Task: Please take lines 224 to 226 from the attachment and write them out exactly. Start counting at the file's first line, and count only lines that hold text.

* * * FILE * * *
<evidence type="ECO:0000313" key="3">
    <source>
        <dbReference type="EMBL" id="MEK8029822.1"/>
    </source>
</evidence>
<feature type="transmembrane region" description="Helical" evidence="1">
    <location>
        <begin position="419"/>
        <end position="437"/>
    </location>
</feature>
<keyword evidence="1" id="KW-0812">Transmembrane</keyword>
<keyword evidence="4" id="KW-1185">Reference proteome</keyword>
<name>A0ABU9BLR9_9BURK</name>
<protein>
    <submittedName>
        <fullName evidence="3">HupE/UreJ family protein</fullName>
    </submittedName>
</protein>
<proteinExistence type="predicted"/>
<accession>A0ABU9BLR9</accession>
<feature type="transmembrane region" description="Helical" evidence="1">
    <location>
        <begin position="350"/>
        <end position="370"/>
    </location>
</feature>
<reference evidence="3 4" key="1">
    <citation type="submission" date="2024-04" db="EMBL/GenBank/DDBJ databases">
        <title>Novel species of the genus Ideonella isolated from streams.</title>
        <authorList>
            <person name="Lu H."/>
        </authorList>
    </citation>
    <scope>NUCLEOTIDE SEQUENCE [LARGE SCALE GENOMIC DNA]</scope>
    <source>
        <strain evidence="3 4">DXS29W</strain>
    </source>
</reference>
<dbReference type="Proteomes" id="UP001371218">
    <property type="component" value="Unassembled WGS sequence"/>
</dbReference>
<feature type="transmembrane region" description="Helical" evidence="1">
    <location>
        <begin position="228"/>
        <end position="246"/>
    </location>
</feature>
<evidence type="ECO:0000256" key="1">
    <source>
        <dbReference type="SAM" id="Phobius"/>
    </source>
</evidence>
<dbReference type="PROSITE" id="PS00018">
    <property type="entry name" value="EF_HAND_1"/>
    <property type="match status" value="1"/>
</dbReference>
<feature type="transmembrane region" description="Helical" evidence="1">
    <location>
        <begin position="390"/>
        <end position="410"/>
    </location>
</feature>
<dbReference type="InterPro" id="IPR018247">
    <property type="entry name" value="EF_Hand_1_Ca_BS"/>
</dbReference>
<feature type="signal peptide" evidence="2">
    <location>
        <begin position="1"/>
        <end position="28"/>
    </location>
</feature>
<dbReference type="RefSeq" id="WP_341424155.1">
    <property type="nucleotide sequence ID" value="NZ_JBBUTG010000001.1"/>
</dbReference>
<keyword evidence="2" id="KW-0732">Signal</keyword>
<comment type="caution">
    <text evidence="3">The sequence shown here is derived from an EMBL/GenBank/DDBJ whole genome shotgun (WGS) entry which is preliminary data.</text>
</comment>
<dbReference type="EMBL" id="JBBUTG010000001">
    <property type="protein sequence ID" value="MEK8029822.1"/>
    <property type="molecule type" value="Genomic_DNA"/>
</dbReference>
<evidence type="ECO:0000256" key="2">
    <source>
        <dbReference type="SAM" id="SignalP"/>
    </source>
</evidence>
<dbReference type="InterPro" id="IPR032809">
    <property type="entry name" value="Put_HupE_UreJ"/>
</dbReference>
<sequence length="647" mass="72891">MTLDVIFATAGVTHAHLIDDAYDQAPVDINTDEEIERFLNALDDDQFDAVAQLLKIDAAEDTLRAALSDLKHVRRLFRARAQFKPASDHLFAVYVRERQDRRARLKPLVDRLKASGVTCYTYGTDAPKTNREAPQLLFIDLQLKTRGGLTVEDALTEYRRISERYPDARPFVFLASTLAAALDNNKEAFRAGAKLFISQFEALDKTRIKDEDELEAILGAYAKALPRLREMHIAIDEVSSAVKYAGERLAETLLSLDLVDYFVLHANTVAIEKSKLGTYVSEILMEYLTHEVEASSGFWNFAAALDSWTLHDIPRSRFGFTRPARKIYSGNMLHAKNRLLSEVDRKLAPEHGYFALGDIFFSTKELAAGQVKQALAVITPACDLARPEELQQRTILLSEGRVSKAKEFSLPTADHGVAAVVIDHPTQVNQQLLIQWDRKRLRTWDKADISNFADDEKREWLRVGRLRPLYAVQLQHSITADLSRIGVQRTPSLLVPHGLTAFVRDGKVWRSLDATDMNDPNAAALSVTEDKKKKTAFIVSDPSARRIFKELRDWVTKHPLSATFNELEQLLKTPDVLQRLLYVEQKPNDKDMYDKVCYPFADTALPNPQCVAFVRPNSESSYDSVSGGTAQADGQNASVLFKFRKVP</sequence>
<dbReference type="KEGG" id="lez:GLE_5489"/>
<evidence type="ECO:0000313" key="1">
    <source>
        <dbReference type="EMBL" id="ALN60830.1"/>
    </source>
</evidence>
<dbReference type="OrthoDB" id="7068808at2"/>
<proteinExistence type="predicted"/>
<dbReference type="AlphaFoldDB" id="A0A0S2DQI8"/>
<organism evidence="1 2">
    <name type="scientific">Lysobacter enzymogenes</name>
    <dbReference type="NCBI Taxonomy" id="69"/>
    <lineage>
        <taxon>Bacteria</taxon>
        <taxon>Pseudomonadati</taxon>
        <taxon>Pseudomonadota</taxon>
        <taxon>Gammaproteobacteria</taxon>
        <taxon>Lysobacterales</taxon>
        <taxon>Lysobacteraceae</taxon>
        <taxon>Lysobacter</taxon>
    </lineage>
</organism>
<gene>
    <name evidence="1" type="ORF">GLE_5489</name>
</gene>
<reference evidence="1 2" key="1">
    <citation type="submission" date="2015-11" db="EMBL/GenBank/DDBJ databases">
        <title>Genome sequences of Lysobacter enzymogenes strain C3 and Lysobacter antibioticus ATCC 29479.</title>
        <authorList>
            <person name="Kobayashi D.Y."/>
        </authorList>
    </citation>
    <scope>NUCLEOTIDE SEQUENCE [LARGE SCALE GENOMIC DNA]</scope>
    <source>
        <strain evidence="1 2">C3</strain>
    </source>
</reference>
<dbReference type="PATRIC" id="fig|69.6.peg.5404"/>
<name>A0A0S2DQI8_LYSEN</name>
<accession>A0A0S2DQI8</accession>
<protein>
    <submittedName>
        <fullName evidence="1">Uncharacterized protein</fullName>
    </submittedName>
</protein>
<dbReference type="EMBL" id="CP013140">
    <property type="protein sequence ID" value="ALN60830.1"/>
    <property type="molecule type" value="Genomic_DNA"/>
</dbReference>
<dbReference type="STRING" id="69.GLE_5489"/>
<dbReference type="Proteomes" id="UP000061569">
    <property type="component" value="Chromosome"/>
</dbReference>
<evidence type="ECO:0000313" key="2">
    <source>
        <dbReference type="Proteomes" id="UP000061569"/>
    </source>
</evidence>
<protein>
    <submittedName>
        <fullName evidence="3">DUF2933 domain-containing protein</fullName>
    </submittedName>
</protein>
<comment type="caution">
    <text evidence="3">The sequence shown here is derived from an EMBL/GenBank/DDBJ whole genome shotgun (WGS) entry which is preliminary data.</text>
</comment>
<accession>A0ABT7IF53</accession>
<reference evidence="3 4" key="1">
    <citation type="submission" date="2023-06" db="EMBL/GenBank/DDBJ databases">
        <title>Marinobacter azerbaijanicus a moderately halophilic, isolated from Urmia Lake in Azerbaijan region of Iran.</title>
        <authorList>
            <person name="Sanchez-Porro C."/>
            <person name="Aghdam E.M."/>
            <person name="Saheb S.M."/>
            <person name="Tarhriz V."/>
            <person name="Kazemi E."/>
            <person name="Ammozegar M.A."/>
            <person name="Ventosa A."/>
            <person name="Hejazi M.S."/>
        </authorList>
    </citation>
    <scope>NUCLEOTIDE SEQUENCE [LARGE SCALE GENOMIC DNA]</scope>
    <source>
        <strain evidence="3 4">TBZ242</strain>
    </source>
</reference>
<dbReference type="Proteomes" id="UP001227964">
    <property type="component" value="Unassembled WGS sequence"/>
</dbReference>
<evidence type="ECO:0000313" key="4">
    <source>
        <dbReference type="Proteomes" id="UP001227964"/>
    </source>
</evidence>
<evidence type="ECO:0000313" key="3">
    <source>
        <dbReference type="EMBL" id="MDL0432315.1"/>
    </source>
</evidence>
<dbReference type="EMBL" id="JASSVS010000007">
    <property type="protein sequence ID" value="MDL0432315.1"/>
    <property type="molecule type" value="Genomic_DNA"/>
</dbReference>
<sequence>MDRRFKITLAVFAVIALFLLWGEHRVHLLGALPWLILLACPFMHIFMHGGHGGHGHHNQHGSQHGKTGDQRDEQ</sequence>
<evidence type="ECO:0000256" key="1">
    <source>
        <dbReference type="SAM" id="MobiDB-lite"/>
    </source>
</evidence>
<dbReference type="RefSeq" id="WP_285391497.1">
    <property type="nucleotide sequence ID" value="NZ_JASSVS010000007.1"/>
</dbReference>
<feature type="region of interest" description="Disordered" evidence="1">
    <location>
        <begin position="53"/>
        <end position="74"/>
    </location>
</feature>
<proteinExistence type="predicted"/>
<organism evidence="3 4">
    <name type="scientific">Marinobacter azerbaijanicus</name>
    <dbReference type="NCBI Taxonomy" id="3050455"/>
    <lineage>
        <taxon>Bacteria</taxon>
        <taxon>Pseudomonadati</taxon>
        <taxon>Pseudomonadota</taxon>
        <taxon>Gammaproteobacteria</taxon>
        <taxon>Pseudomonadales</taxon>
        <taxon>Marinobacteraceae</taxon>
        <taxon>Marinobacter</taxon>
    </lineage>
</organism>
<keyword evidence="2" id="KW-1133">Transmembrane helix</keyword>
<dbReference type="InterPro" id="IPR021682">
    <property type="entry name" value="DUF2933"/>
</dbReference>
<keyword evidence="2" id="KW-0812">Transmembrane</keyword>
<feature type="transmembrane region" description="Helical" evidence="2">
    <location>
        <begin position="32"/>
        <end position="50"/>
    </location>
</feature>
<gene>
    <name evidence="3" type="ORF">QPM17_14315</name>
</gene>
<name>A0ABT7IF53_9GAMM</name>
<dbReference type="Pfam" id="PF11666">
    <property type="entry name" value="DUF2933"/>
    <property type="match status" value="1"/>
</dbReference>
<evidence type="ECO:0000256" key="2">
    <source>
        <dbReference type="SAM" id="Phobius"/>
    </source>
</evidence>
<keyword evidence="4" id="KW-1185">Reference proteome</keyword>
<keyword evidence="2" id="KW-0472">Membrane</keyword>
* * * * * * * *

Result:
</organism>
<keyword evidence="2" id="KW-1133">Transmembrane helix</keyword>
<dbReference type="InterPro" id="IPR021682">